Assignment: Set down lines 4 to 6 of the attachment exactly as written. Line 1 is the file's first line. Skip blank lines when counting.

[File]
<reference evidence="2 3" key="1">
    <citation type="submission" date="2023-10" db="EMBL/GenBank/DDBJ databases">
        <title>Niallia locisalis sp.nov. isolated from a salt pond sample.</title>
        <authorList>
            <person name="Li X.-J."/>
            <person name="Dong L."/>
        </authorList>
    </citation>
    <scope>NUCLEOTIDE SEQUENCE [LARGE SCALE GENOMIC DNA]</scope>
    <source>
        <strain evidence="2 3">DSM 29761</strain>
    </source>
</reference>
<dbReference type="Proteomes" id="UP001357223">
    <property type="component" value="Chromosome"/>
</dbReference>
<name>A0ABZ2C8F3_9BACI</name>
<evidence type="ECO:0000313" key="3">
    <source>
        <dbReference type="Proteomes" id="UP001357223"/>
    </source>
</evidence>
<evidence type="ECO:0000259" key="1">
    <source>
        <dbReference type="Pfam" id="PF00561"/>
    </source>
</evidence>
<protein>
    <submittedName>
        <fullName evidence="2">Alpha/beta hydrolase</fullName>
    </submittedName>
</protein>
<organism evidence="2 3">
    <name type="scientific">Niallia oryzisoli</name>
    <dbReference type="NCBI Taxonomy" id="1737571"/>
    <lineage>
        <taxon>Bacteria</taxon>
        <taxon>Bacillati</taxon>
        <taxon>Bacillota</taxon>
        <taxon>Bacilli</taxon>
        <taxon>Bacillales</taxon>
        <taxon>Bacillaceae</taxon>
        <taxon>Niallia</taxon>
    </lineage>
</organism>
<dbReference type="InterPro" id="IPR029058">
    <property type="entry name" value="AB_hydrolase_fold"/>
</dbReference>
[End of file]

        <authorList>
            <person name="Li X.-J."/>
            <person name="Dong L."/>